Like last week, there are more strong character moments for Clara as her story accelerates towards her impending departure. After being separated from her friend and confronted with the possibility of his death, Clara’s intense desperation not to lose another loved one is superbly evoked by Jenna Coleman.

Clara’s increasing recklessness again rears its head this week, as she pushed a brave Lunn into a dangerous plan to retrieve her stolen iPhone, and her emotional declaration that it would be unfair of the Doctor to die after he had made himself essential to her is the clearest indication yet that she hasn’t fully recovered from Danny’s death. It’s something of a bold move for a family show, refusing to merely gloss over such a significant trauma, and it promises to provide Clara with the gut-wrenching final arc Coleman deserves.

With most of the story set-up out of the way and a fair few characters bumped off in part one, Before the Flood is able to flesh out its supporting characters to a greater degree. Arsher Ali’s Bennett is a particular improvement, evolving from generic ‘scared guy’ into a rootable presence via some excellent deadpan one-liners (“Great. The first proper alien and he’s an idiot.”) and an incredibly wrought reaction to O’Donnell’s death that emboldens him to challenge the Doctor’s meddling in human lives.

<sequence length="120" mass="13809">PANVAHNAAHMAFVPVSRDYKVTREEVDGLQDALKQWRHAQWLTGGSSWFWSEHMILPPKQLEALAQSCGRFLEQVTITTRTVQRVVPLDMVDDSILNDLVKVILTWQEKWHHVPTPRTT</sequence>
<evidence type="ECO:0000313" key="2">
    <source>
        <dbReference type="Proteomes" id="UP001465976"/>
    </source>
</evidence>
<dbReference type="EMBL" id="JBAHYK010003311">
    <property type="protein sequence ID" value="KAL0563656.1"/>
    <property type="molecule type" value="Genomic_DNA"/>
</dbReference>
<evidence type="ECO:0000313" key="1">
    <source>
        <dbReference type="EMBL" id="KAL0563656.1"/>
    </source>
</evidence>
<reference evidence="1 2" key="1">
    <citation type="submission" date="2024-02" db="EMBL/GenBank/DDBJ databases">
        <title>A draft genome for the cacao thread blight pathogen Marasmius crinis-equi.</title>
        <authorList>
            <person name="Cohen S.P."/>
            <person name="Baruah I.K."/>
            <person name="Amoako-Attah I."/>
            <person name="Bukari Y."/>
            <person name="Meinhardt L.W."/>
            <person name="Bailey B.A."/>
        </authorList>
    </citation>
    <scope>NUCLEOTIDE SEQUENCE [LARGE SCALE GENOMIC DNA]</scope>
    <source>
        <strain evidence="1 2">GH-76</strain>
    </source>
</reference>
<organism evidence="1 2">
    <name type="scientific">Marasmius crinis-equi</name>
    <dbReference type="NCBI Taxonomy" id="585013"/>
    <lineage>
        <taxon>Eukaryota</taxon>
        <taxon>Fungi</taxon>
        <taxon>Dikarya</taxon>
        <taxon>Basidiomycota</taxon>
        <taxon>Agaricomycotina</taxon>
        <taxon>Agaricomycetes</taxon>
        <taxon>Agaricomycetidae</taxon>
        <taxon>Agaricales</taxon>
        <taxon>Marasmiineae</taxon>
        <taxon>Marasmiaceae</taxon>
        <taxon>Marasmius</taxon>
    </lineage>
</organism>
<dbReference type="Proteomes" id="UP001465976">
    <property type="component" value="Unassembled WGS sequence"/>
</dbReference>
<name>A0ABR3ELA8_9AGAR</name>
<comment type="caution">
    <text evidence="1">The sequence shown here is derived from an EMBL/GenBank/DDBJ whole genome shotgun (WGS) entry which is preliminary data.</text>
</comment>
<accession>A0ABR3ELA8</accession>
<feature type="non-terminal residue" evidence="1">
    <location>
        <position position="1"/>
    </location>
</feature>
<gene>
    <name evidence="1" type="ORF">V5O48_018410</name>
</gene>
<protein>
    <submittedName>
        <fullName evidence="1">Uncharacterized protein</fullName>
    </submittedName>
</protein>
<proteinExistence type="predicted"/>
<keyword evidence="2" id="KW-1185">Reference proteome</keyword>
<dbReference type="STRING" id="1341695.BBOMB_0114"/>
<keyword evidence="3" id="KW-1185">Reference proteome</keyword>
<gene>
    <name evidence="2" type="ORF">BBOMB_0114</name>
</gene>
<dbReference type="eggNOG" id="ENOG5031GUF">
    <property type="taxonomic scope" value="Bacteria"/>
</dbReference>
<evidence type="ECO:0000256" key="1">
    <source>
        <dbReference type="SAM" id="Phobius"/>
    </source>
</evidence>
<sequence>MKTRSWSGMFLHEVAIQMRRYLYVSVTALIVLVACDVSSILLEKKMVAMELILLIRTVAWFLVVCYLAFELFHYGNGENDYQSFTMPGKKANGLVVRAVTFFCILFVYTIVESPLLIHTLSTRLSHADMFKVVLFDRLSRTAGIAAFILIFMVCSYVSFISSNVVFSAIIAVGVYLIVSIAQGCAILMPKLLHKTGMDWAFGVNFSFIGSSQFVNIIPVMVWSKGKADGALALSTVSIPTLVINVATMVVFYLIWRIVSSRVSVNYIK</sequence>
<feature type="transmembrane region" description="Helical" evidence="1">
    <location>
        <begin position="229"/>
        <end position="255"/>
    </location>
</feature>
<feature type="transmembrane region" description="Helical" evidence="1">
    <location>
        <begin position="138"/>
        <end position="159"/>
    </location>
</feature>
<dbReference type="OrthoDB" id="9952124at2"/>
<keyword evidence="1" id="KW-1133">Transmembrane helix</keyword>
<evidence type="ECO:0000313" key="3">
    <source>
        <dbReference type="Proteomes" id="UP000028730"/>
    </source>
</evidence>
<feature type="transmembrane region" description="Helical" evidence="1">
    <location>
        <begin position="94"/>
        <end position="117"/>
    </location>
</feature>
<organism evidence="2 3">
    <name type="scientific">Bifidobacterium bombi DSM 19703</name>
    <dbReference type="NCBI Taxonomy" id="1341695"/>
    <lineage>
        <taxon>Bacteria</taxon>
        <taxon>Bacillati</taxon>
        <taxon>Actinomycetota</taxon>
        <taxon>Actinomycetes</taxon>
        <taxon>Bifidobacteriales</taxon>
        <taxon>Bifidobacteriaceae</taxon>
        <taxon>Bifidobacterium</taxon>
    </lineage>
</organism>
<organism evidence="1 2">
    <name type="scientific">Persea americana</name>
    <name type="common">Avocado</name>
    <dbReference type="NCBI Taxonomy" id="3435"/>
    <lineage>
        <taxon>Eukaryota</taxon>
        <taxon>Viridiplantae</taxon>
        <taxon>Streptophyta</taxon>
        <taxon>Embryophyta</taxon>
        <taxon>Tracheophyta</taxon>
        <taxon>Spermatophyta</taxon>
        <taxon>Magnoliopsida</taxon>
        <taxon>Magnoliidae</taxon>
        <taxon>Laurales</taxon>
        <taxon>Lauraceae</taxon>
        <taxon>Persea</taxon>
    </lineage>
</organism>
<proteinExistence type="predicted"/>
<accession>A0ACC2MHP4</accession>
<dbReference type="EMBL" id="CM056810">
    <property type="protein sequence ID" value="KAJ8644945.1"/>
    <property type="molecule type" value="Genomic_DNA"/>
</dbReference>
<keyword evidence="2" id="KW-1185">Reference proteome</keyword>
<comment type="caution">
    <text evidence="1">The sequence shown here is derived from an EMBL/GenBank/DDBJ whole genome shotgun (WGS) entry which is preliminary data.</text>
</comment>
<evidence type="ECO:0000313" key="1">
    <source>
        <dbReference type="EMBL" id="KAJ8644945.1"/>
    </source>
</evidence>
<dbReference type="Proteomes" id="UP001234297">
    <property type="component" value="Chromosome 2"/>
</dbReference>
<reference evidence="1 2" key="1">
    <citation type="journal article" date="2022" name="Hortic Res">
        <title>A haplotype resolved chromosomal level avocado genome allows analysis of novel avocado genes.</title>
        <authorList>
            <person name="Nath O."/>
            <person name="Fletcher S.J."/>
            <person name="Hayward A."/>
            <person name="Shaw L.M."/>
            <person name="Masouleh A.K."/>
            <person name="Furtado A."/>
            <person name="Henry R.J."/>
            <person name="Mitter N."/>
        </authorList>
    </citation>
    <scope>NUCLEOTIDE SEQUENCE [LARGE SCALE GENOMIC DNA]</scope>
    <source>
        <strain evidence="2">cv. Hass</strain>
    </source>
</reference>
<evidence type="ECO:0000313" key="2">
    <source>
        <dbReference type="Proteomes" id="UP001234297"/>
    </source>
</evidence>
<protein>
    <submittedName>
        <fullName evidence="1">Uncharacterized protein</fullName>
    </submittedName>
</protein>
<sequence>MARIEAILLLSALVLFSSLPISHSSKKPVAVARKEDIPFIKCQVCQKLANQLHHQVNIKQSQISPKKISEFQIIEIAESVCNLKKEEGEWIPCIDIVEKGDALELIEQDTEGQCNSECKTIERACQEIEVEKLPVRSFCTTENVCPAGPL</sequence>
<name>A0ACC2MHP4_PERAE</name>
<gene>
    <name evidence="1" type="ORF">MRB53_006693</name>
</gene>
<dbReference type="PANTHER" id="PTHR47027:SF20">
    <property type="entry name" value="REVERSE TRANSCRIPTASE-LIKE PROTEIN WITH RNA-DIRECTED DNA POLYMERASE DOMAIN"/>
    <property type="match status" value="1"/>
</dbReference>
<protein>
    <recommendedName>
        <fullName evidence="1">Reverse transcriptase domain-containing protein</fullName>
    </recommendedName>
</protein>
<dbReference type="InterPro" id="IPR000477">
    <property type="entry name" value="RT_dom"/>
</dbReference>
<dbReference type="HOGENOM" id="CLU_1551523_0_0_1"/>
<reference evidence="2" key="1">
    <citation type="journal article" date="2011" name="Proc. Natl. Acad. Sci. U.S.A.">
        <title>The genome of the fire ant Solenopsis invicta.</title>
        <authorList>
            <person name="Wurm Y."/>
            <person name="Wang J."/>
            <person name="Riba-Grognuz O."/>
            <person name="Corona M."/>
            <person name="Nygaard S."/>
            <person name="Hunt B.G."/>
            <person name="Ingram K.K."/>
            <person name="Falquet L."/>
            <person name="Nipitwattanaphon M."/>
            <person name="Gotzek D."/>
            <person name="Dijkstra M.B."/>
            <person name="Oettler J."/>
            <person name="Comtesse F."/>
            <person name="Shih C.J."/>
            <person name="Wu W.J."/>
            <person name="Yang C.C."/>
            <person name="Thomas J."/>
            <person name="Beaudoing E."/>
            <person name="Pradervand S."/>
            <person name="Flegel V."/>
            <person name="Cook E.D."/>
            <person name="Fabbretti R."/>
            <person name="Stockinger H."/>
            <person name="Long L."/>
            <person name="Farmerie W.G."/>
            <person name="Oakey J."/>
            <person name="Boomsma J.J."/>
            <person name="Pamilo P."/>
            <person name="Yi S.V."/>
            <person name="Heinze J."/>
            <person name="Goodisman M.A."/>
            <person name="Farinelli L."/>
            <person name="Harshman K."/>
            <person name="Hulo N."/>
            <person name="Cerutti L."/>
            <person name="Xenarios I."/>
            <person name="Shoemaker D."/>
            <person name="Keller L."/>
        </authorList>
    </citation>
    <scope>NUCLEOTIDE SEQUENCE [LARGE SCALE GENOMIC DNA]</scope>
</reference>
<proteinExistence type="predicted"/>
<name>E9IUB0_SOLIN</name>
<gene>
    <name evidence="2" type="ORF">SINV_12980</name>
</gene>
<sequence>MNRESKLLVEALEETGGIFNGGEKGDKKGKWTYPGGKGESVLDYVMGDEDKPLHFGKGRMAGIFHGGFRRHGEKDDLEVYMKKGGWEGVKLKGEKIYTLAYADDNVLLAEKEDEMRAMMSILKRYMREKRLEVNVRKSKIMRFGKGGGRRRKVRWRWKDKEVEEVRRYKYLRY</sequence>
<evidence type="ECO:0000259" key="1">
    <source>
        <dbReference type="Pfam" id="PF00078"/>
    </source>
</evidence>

Sophie Stone is another standout as the base’s mute commander Cass. Her lack of speech proves to be no barrier to delivering an emotionally engaging performance – and nor should it – with Stone relaying a whole gamut of emotions through simple expressions and actions, as every great actor should.

The only time Cass’ inability to hear is played upon is during a nail-bitingly tense sequence in which she is stalked by an axe-wielding ghost. O’Hara switches the sound on and off to place us inside Cass’ head, ramping of the paranoia and suspense to near unbearable levels.

O’Hara’s deft hand is once again evident during a tricky denouement as the Doctor attempts to manipulate his own timeline to save Clara. The flooding of the village is fantastically realised with impressive visual effects, and O’Hara also livens up the exposition-heavy scenes by switching between locations with bountiful alacrity.

The climax is knowingly complicated, full of the kind of mind-twisting time-travel bobbins that will melt your brain if you think about it too hard, and Whithouse actively encourages us to just go along with it, recalling that tongue-in-cheek opening about the Bootstrap Paradox (again, Google it), with the clear message being it’s much more fun if we just sit back and enjoy the ride.

And that’s exactly what you should do. Before the Flood is a bracing, breathless and barmy adventure that effectively switches between claustrophobic tension and heartfelt emotional depth. Let’s hope the show can continue on this excellent run of form.

Click here to watch Doctor Who: Before the Flood on BBC iPlayer